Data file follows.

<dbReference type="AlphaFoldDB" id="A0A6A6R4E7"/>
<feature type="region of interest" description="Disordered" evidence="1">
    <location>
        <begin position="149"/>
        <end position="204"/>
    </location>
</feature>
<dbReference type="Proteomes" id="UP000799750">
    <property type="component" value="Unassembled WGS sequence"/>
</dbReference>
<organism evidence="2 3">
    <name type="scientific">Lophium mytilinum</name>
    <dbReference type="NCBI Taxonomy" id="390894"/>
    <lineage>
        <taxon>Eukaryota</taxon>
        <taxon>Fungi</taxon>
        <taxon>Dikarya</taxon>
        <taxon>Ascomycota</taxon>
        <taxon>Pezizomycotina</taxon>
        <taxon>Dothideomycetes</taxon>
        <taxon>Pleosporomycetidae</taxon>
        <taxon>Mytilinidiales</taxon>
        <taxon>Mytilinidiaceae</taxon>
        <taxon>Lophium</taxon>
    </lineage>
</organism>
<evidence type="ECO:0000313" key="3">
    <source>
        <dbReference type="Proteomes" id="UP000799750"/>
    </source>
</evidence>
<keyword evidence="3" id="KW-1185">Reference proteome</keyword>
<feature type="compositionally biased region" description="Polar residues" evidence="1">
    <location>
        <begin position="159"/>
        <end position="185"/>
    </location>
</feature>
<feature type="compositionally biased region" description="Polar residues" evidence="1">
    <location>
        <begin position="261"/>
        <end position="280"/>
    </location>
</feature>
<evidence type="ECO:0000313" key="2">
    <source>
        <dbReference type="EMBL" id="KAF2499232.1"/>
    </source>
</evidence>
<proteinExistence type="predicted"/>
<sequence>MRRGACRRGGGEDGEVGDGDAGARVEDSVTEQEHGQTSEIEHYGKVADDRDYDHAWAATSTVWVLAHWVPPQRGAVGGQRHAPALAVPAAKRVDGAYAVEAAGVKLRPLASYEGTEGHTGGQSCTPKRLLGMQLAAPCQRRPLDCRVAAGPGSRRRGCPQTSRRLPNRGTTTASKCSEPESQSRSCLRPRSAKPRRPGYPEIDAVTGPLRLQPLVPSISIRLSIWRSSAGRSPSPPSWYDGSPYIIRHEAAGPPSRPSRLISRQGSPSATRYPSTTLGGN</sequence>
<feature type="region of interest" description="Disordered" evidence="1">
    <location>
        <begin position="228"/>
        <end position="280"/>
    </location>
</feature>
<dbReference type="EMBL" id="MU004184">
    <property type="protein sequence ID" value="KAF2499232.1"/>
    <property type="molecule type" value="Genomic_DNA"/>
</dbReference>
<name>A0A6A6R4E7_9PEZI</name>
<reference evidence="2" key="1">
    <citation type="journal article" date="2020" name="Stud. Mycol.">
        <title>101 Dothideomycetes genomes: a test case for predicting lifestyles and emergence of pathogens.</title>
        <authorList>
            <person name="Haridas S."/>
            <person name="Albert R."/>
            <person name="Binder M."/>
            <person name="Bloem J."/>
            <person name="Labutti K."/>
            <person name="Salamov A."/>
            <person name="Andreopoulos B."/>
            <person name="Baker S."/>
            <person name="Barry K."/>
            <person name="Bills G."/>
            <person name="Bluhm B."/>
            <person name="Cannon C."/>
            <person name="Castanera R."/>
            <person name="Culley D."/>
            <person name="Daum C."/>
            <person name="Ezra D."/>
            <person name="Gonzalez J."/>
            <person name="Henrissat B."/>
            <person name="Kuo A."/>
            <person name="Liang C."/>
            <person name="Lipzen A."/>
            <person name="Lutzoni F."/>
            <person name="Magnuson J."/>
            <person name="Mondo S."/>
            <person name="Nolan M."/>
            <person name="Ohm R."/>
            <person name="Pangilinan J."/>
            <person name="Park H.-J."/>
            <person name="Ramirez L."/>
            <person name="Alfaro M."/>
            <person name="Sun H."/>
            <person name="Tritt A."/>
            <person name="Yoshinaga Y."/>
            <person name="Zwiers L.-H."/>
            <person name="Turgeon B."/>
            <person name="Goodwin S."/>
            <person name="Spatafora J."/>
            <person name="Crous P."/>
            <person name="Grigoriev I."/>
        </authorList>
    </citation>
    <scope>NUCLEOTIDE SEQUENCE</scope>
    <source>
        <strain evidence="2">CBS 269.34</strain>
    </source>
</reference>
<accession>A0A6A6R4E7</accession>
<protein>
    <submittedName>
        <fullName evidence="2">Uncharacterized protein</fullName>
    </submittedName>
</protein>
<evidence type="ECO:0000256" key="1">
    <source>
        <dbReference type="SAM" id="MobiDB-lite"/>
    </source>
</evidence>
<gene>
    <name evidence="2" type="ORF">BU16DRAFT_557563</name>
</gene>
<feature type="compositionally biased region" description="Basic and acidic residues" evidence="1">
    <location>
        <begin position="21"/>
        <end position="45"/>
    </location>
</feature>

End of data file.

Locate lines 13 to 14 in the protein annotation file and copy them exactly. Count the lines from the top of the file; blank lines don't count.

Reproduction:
    <dbReference type="NCBI Taxonomy" id="390894"/>
    <lineage>